It is the ability to glimpse the wonder inherent in things.
The presence of something phenomenal is not required. In the face of pure attention, the banal becomes magical. The blinking cursor on the page, the shape of the symbols on the keyboard, the noise of the computer fan. Even the sound of typing on the keyboard.
Once again: Practicing meditation is learning to see, hear, and feel the world in high definition.
Photo by Adrienn from Pexels
There is an inherent strangeness in the world. Just look with enough attention.
We know what a hand is. It’s a part of our body. We know what constitutes the hand – bones, nervous tissue, muscle tissue, cartilage, etc.
And yet, make the following experience: look at your hand, in a relaxed manner, for a couple of minutes. Do not try to think about it. Just look at it. If you want to go a little further: use it to point directly to your face, to your eyes, and direct your gaze to the tip of your finger.
You do not know what this is. You do not know how it works. You do not know what this sensation is, caused by merely witnessing a part of your body.
Now try it with a pet. It’s a dog. Or a cat. Or an iguana. As in the case of the hand, classification is trivial.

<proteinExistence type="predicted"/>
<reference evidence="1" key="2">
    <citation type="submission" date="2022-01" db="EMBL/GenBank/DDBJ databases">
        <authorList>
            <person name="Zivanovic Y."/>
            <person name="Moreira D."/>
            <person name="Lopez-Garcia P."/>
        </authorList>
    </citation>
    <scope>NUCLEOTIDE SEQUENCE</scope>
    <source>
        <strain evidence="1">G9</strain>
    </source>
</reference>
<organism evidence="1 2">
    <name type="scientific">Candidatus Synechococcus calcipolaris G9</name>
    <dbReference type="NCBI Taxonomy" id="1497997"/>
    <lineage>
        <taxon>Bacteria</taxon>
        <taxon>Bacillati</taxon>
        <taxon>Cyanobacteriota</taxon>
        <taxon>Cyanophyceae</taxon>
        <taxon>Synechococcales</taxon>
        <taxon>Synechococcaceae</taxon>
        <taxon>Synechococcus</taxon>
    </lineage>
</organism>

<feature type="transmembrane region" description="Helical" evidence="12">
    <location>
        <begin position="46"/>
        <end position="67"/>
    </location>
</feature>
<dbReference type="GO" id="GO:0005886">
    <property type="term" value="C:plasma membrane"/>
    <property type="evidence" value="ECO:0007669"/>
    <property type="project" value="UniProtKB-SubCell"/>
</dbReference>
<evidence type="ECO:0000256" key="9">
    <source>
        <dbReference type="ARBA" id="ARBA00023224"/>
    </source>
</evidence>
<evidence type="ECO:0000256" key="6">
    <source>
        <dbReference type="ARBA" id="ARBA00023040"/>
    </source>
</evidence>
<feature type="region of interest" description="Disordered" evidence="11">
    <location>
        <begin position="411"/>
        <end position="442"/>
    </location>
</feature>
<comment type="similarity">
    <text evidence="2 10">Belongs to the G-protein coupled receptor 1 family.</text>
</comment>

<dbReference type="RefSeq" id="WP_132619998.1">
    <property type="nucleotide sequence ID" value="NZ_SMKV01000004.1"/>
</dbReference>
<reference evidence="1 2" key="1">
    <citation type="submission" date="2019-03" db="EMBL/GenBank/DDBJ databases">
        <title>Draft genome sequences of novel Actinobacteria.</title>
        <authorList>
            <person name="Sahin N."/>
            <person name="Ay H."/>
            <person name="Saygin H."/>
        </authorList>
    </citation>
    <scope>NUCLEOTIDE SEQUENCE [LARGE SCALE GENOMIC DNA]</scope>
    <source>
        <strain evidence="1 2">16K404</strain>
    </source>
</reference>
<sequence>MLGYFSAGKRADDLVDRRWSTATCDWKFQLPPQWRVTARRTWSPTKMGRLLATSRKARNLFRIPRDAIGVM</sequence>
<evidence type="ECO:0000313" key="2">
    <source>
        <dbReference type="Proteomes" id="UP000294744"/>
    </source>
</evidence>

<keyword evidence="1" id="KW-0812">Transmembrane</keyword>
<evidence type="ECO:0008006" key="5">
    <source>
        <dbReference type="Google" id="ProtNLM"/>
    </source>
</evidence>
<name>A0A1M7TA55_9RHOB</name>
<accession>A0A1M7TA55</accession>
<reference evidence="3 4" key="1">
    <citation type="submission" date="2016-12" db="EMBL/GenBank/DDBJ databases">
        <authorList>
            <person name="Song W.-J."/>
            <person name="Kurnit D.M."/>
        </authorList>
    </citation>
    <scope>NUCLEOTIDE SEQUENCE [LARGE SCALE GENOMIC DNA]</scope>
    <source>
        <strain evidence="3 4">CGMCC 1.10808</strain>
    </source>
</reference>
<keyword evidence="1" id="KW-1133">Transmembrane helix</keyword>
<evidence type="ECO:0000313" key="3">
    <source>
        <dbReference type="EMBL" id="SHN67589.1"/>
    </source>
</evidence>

But take a closer look. The movements. The detail of hairs, or skin. The wet of the nose; the pattern that covers the skin of the nose. The very strangeness of the fact of the co-habitation of this being, in harmony with you. The strangeness of its actions, of how it ”is.”
Observed with sufficient attention, setting aside the labels, the classifications… It might as well be an alien that you are observing. It’s strange in the same way an alien would be – you don’t know what it is or how it works, beyond the noun.
Is this how children see the world? I do not know. But it is a plane of experience accessible to all.
Just watch carefully.
To meditate is not to seek a sublime mental or physical state. Meditation can lead to this – often through the practice breathing exercises – but that is not its purpose.
The purpose of a meditation practice is, above all, to notice the filters we apply to our lives, to our perception. Filters that cover our entire sensory experience, constantly, and which are invisible unless:
- We know about their existence.
- We train the concentration needed to detect them.
We wear glasses to see more clearly. We buy bigger TVs to better appreciate the art of film or sport. We use better quality headphones to enjoy with greater definition the instrument’s sound and the voice of the singer.
None of these experiences, however refined, can lead us to the same place meditation takes us.
But meditation, once reached a certain level, brings increased clarity our experience of all these things – and everything else.